Published by Little, Brown and Company on January 14, 2014
John Rebus is a traditional old school cop, the kind often admired by fans of police procedurals ... so admired, in fact, that Saints of the Shadow Bible is the nineteenth Rebus novel. Rebus drinks too much, he's no good at relationships and even less good at following orders or respecting the chain of command, but his instincts for crime are sound and he's a relentless investigator. When he manages to remain employed, he solves crimes. Rebus is employed in Saints of the Shadow Bible, although his role as Detective Sergeant is a step down from the Detective Inspector position he once held -- and his ability to retain his warrant card until the end of the novel is once again called into question.
Jessica Traynor's one-car accident hardly seems to merit the attention of DI Siobhan Clarke and DS Rebus, but Jessica's father is well-connected. A routine inspection of the scene raises doubt that Jessica was driving when her car left the road. Jessica doesn't want to talk about it but Rebus and Clarke soon focus their attention on her boyfriend, Forbes McCuskey, whose father happens to be Justice Minister. Complications ensue.
The novel's title comes from Rebus' days at Summerhall, where he started as a Detective Constable. All Summerhall detectives belonged to the Saints of the Shadow Bible. The Saints were less than saintly when it came to police work. One of their cases involved a murder suspect who beat the rap, perhaps because he was a police informant. Thirty years later, Scotland having loosened its protection against double jeopardy, the Solicitor General plans to revive the case, which means investigating the surviving Saints. Nick Fox, an interesting character who is charged with that task, initially meets with the usual derision earned by cops who police cops but eventually turns into a central (and quite likable) character. Fox appeared in a couple of his own novels before Ian Rankin added him to the cast of the previous Rebus novel.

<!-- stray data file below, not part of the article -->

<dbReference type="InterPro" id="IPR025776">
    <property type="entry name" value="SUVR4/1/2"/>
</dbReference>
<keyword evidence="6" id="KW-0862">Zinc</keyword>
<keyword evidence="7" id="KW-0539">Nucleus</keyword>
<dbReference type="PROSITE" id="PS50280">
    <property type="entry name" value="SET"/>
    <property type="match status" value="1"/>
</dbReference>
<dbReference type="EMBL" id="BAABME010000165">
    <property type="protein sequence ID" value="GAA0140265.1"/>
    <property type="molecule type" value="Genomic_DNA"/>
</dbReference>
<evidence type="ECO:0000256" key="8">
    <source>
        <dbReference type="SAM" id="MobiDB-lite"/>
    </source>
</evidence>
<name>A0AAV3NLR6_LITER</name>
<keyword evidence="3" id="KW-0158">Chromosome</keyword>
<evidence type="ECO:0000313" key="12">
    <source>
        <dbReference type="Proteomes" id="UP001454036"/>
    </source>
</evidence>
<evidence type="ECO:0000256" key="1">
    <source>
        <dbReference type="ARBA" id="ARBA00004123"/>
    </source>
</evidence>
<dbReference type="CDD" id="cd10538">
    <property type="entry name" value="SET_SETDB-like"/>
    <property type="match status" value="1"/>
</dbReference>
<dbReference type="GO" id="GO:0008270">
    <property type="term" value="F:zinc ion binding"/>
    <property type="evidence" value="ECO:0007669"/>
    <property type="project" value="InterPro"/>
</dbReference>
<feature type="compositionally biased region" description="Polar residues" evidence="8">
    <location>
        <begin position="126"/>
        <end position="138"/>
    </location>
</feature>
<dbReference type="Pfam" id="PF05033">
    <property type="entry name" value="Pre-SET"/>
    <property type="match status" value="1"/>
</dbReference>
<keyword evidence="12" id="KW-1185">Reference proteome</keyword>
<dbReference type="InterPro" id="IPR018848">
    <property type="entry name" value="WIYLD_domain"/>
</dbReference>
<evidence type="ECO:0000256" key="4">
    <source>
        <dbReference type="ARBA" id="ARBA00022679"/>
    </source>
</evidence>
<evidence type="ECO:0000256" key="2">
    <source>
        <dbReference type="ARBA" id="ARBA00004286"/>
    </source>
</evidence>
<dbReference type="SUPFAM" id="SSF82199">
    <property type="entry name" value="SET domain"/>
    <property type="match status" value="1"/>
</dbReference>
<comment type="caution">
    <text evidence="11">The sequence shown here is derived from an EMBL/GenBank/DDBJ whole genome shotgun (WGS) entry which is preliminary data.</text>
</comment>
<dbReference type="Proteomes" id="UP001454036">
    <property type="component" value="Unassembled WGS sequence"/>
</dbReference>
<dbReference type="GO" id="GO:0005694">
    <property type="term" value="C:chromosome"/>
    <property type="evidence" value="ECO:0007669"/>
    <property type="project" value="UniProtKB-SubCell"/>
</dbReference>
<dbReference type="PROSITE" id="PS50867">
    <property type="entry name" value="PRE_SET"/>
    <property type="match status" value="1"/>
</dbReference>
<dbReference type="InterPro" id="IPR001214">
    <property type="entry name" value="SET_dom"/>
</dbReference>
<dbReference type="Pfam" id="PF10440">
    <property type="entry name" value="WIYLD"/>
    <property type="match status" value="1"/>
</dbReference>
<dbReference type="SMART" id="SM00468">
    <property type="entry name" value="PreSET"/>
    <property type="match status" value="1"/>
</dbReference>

All of this takes place against a political background in which characters line up as favoring Scotland's independence or opposing its separation from the UK. One of the prominent political players is a former Saint of the Shadow Bible and has a great deal to lose if the new investigation reveals anything untoward about his conduct. The political conflict adds an interesting dimension to the novel.
Rebus has a pleasantly gruff and abrasive personality that has attracted a loyal readership. Rankin walks a fine line between creating a mean-spirited (and thus unlikable) character and one who is merely acerbic and sarcastic (and thus funny). The ultimate mystery (who committed the 30-year-old murder?) requires the unraveling of several other mysteries. Rankin juggles a number of plot threads but never drops any of them. None of the resolutions are particularly surprising but they don't need to be. The story is satisfying and following Rebus through the course of an investigation is always an enjoyable stroll.